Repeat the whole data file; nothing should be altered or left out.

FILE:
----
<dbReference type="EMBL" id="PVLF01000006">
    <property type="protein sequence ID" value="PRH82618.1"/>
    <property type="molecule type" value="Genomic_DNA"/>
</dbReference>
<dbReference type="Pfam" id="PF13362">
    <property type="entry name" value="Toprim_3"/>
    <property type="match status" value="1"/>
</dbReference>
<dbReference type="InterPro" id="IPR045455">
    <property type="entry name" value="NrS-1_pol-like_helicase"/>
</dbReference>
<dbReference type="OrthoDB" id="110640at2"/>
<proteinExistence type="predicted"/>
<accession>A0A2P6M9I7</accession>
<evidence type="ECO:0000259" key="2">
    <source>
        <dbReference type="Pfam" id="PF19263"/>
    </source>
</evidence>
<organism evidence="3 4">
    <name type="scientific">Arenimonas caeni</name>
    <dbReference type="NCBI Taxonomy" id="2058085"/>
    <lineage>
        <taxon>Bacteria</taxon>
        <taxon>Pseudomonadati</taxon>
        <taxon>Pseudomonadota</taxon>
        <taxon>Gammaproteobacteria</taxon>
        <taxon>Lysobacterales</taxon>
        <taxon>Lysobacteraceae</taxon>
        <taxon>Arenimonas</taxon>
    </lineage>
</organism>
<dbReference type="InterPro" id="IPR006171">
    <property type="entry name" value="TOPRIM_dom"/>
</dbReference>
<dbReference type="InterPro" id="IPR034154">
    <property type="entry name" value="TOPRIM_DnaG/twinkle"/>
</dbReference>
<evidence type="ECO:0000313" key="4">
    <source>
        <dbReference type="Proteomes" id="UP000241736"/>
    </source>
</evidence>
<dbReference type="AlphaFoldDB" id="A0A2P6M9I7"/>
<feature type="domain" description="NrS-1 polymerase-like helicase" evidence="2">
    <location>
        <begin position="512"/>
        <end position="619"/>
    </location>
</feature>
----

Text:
<dbReference type="EMBL" id="PVLF01000006">
    <property type="protein sequence ID" value="PRH82618.1"/>
    <property type="molecule type" value="Genomic_DNA"/>
</dbReference>
<dbReference type="Pfam" id="PF13362">
    <property type="entry name" value="Toprim_3"/>
    <property type="match status" value="1"/>
</dbReference>
<dbReference type="InterPro" id="IPR045455">
    <property type="entry name" value="NrS-1_pol-like_helicase"/>
</dbReference>
<dbReference type="OrthoDB" id="110640at2"/>
<proteinExistence type="predicted"/>
<accession>A0A2P6M9I7</accession>
<evidence type="ECO:0000259" key="2">
    <source>
        <dbReference type="Pfam" id="PF19263"/>
    </source>
</evidence>
<organism evidence="3 4">
    <name type="scientific">Arenimonas caeni</name>
    <dbReference type="NCBI Taxonomy" id="2058085"/>
    <lineage>
        <taxon>Bacteria</taxon>
        <taxon>Pseudomonadati</taxon>
        <taxon>Pseudomonadota</taxon>
        <taxon>Gammaproteobacteria</taxon>
        <taxon>Lysobacterales</taxon>
        <taxon>Lysobacteraceae</taxon>
        <taxon>Arenimonas</taxon>
    </lineage>
</organism>
<dbReference type="InterPro" id="IPR006171">
    <property type="entry name" value="TOPRIM_dom"/>
</dbReference>
<dbReference type="InterPro" id="IPR034154">
    <property type="entry name" value="TOPRIM_DnaG/twinkle"/>
</dbReference>
<evidence type="ECO:0000313" key="4">
    <source>
        <dbReference type="Proteomes" id="UP000241736"/>
    </source>
</evidence>
<dbReference type="AlphaFoldDB" id="A0A2P6M9I7"/>
<feature type="domain" description="NrS-1 polymerase-like helicase" evidence="2">
    <location>
        <begin position="512"/>
        <end position="619"/>
    </location>
</feature>